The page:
How’s that now?
Yup, I wrote those lines. I’m guilty. And you know what else? I’m glad. Embarrassed that you saw it. But glad.
You see, I wrote that when I was younger (well duh), but I wrote it thinking it was done to the best of my ability. It wasn’t out of laziness, nor was I defecting*. It could have been due to timelines, but in general, I thought it was right. You thought so too so it passed peer review. We were all younger then.
I wrote that 1 year ago, 6 months ago, 1 month ago, yesterday.
I feel fortunate that I’ve grown as a developer and communicator. Grown so much that I can identify how that code sucks and how it can be improved.
Hopefully today’s code will be shit one day too.
In a recent Melbourne cocoaheads meetup a friend who works as a Software Development Director got up during the ‘Who’s Hiring’ segment and pronounced that they’re looking for smart people. She was promptly followed by another who were also looking for someone smart.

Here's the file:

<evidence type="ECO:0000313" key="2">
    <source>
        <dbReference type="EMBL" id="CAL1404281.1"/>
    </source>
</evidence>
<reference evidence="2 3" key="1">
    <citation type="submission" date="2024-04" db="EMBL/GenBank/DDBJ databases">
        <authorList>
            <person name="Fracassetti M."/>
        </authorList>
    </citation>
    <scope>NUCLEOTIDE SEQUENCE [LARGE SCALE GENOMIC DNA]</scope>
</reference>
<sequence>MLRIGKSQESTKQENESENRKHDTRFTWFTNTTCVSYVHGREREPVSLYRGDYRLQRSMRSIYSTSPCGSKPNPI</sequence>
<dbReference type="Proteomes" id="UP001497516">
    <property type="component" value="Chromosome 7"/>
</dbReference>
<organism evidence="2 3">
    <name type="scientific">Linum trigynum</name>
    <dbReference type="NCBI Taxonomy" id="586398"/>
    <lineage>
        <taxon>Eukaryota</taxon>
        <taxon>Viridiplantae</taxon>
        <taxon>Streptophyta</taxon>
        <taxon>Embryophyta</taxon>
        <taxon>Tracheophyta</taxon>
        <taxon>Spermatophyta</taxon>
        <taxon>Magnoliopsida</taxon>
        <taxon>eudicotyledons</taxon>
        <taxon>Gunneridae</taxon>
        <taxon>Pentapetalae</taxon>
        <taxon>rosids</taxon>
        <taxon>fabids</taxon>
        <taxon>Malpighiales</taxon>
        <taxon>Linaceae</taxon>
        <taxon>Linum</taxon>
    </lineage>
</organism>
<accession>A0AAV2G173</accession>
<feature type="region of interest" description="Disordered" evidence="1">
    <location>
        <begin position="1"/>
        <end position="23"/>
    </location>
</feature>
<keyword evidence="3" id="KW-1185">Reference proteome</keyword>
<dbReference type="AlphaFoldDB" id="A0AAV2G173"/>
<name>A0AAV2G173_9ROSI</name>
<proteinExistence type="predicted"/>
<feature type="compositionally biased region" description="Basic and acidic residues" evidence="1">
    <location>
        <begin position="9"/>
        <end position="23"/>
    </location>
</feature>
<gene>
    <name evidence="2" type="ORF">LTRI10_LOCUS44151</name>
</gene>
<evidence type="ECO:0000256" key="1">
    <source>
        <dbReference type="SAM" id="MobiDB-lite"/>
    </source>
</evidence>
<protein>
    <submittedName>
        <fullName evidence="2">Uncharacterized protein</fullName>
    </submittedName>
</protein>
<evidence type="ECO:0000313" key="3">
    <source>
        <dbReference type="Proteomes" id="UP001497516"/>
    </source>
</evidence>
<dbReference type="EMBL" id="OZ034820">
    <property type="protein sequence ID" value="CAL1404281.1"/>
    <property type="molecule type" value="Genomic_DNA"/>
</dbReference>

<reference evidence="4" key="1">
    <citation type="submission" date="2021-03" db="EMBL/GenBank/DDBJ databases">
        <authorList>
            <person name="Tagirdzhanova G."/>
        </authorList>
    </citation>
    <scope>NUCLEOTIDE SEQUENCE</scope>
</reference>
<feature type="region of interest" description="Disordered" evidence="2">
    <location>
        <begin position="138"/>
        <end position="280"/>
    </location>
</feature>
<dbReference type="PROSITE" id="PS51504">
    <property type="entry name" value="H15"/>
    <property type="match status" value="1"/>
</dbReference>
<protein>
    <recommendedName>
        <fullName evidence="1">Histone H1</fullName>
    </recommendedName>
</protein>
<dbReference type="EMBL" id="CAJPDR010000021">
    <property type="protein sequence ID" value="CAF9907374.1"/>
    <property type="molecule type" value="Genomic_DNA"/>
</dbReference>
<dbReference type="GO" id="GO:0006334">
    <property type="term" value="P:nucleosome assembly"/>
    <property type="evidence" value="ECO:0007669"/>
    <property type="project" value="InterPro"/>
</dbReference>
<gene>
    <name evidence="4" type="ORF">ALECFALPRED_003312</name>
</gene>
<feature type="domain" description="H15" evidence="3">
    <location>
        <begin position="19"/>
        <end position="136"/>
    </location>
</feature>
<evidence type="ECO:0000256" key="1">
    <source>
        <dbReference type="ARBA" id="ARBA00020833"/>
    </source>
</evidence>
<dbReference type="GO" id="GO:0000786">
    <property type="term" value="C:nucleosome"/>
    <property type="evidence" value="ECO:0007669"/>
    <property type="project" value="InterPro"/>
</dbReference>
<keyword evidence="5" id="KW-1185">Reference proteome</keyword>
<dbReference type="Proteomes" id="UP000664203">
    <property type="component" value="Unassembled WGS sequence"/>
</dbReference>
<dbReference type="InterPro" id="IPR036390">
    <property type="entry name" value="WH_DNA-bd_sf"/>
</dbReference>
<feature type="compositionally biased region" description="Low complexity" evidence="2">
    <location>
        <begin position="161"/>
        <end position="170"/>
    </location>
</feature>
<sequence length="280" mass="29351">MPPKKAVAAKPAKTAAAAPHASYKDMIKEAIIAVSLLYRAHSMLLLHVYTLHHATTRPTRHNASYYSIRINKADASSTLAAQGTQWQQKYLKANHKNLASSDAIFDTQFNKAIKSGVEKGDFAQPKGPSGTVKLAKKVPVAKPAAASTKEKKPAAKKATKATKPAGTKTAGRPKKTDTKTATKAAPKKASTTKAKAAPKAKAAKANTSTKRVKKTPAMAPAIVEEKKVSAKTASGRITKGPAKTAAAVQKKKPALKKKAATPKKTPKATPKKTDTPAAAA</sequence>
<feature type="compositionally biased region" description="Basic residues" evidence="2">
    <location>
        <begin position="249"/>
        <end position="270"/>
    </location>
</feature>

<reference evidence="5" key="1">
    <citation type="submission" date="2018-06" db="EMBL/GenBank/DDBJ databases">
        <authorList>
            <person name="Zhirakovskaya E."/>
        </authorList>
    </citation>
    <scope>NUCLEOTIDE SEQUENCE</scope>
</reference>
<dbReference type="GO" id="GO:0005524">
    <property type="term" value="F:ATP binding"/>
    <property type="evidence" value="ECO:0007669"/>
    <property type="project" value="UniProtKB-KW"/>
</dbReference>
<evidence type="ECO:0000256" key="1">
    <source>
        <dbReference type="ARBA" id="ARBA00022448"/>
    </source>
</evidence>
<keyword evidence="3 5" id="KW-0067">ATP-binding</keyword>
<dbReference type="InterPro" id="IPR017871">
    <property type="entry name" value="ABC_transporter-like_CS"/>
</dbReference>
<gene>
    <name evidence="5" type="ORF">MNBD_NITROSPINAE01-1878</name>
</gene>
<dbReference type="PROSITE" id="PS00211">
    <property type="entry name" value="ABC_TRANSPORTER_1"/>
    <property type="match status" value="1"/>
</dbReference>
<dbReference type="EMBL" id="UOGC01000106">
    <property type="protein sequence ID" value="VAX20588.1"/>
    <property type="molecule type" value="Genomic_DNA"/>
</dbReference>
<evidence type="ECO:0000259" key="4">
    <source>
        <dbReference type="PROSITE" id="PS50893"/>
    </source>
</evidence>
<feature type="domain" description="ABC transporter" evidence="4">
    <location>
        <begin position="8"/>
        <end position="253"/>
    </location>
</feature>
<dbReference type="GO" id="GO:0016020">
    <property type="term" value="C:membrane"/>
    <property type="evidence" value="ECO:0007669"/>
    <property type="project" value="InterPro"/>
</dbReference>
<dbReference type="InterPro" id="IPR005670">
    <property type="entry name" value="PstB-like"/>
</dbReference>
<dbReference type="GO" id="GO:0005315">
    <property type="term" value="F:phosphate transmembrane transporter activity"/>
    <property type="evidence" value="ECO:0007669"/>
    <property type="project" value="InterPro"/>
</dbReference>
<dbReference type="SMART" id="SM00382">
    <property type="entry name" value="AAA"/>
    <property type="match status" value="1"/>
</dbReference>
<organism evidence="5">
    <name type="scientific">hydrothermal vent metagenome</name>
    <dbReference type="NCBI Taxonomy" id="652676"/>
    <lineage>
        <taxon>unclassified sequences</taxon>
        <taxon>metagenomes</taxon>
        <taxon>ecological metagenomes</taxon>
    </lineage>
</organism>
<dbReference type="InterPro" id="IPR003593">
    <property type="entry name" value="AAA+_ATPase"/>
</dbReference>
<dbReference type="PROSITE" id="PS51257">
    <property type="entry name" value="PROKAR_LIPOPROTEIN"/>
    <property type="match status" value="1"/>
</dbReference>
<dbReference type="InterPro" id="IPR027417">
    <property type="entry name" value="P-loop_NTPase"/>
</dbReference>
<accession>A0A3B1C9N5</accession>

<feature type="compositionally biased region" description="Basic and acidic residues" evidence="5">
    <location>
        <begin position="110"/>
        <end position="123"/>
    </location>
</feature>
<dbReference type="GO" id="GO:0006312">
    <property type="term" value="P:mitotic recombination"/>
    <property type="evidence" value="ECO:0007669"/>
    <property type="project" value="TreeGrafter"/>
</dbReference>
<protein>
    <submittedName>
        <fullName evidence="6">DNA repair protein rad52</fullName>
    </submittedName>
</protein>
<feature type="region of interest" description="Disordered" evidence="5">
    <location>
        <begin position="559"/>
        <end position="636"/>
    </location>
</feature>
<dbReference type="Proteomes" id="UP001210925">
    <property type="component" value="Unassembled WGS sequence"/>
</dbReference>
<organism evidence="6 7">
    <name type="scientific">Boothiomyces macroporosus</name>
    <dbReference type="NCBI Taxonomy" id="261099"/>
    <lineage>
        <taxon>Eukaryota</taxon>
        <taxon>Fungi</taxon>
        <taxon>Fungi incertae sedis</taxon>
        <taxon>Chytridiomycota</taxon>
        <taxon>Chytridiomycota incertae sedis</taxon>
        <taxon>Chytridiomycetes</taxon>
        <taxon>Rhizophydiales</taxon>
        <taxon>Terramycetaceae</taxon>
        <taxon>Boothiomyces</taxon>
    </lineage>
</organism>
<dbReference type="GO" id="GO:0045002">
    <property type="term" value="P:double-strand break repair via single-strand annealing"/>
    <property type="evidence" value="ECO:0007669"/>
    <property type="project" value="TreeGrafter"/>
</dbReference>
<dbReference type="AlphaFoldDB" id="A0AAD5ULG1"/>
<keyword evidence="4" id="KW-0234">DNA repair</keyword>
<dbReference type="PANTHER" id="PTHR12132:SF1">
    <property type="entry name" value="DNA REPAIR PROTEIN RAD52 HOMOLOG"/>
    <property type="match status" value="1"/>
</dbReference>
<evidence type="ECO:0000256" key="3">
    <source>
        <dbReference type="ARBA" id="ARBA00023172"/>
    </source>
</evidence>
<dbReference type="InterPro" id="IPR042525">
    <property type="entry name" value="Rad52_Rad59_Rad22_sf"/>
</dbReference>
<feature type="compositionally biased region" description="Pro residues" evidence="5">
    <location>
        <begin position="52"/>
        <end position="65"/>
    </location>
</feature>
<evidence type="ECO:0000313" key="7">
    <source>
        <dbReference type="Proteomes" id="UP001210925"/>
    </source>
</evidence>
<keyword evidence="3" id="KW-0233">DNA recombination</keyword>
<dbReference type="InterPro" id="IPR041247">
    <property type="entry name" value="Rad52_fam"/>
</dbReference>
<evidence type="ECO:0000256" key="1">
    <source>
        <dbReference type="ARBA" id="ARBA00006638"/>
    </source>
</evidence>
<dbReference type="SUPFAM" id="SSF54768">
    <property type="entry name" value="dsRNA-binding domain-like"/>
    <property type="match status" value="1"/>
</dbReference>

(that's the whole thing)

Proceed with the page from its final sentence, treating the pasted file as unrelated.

Afterwards at the pub I jokingly asked her if you really had to be smart and whether you can just be funny? I’d interview for funny.
All joking aside, it got me thinking whether being smart is all it takes to get the top development jobs.
Objectively speaking being smart brings a lot to the table:
- you catch on quicker
- you get things done faster
- you find solutions others may not have thought of
- you can work autonomously without supervision
But being smart doesn’t mean you’ll be pleasant to work with. Being smart doesn’t mean others will benefit from being associated with you.
It’s possible to be smart and be a horrible boss, employee or colleague. You can’t guarantee that a smart person can explain a concept to another since they appear to understand things instinctively. It also takes a lot of patience for someone smart to wait for others to catch up.
So if it’s not just smarts that make someone a desirable candidate, what else is there?